The Nourishing Thought:  “Just as a candle can not burn without out fire, so people can not live without a spiritual life.” 

 Words of Wisdom:  “Happiness can not be traveled to, owned, earned, won or consumed.  Happiness is the Spiritual experience of living moment to moment with love, grace, and gratitude.”  D. Waitley 


Scripture:  James 1:22, Matthew 7: 24

Sermon, July 29, 2018 

 It’s nearly August and people are thinking fall weather and football.  Let’s talk about football for a minute.  Some form of a game involving a ball has been played around the world from almost the beginning of time.  In Europe, a game called football, which was like rugby or soccer, has been played for centuries.   

 The first American style football was played as early as 1820 by Princeton University.  By 1827 Harvard students were playing football.  These games were played by mobs of people...all trying to advance the ball to a goal.  The game was violent and  rules non-existent, so the colleges banned the game.   

 In 1869 the game returned to college campuses and rules were established, based somewhat on the European games.  By 1873 strides had been made to standardize the rules of the ever growing popular sport.  Other colleges, high schools adopted the game and sand lot games were played in neighborhoods and villages all across New England...the fun spread quickly...and the game became institutionalized.   

Fields and stadium facilities were built, teams were selected, coaches and referees were hired, food services appeared to quince the thirst of viewers, score boards had to be built, then parking lots with attendants.  Then professional football made the game a national pastime and big business.  All the things that go with football, the game, whether peewee, school, college or pro, are just that...infrastructure.  The real game does not start, nor does it have any real enhanced meaning, until the team is on the field and one person does something...the center hikes the ball….then all the other things related to football take on meaning.  The spirit of the game is set loose...only after an act occurs.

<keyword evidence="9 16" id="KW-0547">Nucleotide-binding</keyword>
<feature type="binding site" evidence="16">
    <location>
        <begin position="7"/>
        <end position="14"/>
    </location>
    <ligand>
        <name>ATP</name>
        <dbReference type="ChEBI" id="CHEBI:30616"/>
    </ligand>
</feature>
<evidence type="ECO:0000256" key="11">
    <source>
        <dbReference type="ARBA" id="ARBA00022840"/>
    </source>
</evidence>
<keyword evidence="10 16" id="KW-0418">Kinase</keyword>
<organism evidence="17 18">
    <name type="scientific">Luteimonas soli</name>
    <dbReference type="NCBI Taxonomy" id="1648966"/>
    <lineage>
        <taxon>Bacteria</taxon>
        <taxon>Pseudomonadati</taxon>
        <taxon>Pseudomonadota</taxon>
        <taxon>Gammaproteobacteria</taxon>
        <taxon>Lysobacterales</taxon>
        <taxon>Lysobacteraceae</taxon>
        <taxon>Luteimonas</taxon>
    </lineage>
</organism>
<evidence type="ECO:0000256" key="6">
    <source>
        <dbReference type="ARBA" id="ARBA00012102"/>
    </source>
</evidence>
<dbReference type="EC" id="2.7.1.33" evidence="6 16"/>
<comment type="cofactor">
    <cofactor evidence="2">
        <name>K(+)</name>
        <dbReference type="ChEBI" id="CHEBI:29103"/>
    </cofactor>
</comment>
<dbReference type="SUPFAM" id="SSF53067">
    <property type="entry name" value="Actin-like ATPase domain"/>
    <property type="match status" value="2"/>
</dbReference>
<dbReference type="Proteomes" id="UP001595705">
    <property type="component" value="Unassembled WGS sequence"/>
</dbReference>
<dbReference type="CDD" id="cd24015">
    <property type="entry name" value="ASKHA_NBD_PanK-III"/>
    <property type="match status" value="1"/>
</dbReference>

The development of Christianity has taken a similar path.  All cultures and societies from the beginning of humans have had some type of god-worship, or religion.  Christianity has its basic origins in Judaism...a religion that worships only one God.  Judaism has an identity associated with the ten commandments and a history of leaders, judges, priests, and kings and pver 600 specific rules that must be obeyed at all times.   

About 2000 years ago a young Jewish man in Israel became convinced the religious people of his day had become spectators to traditions.  The rites and rituals did not seem to change the behavior of it adherents to make life better for themselves and others.  Something more had to be done.